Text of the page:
Life After Heart Attack: 5 Tips to Start Living a Whole Life

Life After Heart Attack: Our Family's Journey to Whole Living

When Zad woke me up at 5am to tell me he was scared, I was terrified. He is our rock. He’s never scared. He was sweating. He was panicked. It’s a feeling I never want to experience again. 

He told me that he went back and forth from the bed to the recliner, and he could not get comfortable anywhere. His shoulder hurt, and the pain had started to creep into his chest and up into his jaw. He knew what was happening. He didn’t say it, I didn’t say it – but we knew. 

We talked about whether we should call an ambulance or whether we should have one of our parents take him in. I was nursing our then 4 month old, and I knew they wouldn’t let me and her in at the ER. Zad’s dad took him in, and I sat here crying, panicked and worried. Was he coming home? Was I going to be a widow at 34 with 3 kids? 

I ran through every time I was ever mean to him, any time we ever argued, and I sat in that place. It was so awful. I didn’t hear anything for about 2 hours. They did allow his dad to stay at the hospital, but his info was pretty limited for a while, too. 

I finally got an update that he was having an acute heart attack and that he was going into surgery. Again, terrifying. 

I waited and waited. Finally we heard that he was out of surgery, they placed two stents, and that he was resting. He was in for 2 nights. On Day 2, I talked to the man who was probably our guardian angel in all this mess. His Physician’s Assistant that saw him in the ER called me. He told me all the details, we talked about life moving forward, and he was calm. 

I needed that call. After 36 plus hours of agony, I finally pulled myself up out of the trenches, and I got to work. I started researching what our new life could look like. I researched food, exercise, meds, all of it. I am a researcher by nature, and diving into our new lifestyle was the perfect distraction. 

His PA is 99% sure that Zad’s heart attack was caused by plaque build up from chemo and then Covid throwing a blood clot, as only one artery was clogged – and the rest were 100% clear. This is terrifying. The thing that saved his life – chemo – almost ended his life. 

Bud and I cleaned the house, and we prepared for Zad to come home. 

Life After Heart Attack: He was finally home.

He left us early Monday morning and finally came home Wednesday afternoon. So much relief. He was here. I could care for him, and we could start our new life. 

life after heart attack

Life After Heart Attack: Now what?

I was armed with a few grocery things on hand our parents had gotten us, I had my list of meals/snacks ready, and the marker board was clear and ready to write in calories. 
My approach was this: all the crap food was out of the house. We were going to count our calories, eat real, clean food, and we were going to start exercising – at least to some degree – most days. The PA said exercise was good, healthy and we could start that as soon as Zad felt up to it. 
I was extreme at first. I had to lay down the expectations for my family. We were not wavering from our plan. I told Zad and Bud that once we felt like we knew “how” to eat and started losing weight, that we could indulge in the occasional birthday cake or something. Everyone was on board. 
I can not emphasize enough how important it is to have everyone on board. In my mind, this is literally the key to success.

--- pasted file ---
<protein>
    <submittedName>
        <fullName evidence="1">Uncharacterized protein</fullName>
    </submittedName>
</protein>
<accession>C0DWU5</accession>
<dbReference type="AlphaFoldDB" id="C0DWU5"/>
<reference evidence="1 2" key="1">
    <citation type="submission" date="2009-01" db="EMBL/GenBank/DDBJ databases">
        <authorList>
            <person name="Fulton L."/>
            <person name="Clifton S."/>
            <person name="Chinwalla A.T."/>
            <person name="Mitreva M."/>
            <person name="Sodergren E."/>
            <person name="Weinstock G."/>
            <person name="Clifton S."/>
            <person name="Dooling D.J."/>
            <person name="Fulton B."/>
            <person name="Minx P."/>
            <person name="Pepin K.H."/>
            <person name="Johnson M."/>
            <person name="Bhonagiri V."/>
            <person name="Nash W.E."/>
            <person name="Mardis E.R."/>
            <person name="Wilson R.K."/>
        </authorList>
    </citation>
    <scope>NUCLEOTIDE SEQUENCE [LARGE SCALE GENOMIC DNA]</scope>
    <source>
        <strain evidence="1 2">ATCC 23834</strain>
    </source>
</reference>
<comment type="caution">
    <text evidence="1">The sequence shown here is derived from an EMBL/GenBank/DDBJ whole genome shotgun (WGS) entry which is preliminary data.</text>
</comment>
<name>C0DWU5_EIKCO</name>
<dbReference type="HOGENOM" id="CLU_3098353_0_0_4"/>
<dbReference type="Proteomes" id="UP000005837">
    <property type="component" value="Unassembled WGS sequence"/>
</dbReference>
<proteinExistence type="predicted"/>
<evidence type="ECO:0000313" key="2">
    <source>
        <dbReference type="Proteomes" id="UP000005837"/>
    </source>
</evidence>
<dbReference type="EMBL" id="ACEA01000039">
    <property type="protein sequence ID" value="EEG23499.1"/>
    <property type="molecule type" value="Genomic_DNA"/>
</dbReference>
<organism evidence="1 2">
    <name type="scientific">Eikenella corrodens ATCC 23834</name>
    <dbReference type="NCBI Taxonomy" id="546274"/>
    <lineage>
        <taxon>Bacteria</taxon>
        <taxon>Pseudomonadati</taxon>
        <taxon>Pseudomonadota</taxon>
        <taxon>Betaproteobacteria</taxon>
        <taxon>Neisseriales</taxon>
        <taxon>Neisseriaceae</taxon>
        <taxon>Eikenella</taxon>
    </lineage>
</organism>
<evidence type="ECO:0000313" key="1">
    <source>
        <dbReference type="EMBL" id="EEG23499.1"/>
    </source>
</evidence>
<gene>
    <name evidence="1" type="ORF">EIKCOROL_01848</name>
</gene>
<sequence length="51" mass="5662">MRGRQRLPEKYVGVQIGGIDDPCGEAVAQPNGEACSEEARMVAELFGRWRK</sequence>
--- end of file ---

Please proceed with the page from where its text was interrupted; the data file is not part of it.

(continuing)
Of course, Zad had to ease into exercise. He shocked me, though, as he always does. His first few days home, he was outside walking around and doing things for a few hours. He felt good. He enjoyed breathing in some fresh air after being cooped up in the hospital for 3 days. 
While he was in the hospital, I had ordered him an Apple Watch. Eventually, Zad, Bud and I all had watches, and we really had no idea how much they would transform our lives. 
life after heart attack

Life After Heart Attack: What are we eating? 

This was my biggest challenge when we started this journey, and the hardest part was: every. single. health. professional. tells. you. something. different. 
The Heart Group told us to eat margarine and Splenda. 
I almost fell out of the chair. 
Did they really just tell us to eat chemicals instead of the ACTUAL FOOD?? I was flabbergasted. 
We sat through one meeting with the Heart Group and then moved onto what we knew in our hearts was the right choice: eat real food. Period. If we could grow or raise it, it was on table. If it was whole grain, pure, protein packed and clean – we wanted it on our radar. 
We absolutely did not want crap like Splenda on our radar. 
We had always been fans of food preservation. We water bath canned, freeze dried, dehydrated, and fermented. BUT we ate too much. We had junk still sprinkled in – white pasta, boxed things, etc. It was time to have a fresh start and start counting calories. 
We started with about 1600 calories a day. We are now at about 2000 a day, and that number seems to be very practical for us. Zad is very active working on our homestead and blacksmithing, as well as running with our local hot air balloon team crew. I am nursing and a busy mom of 3, and Bud is still growing rapidly at age 12. 
It took us a while to settle into a good calorie spot. We write our calories on the marker board in the kitchen everyday. We try to keep each meal around 500 calories. Writing the calories in plain sight keeps us accountable. 
On the whole, we don’t allow junk in the house. Of course the kids got Easter baskets, and that’s fine. We’ve found balance. We’ve been to a few birthday parties since the heart attack, and we ate a piece of cake. We finally feel pretty settled into a routine. We know about what 500 calories looks like for a meal, and that is a huge help.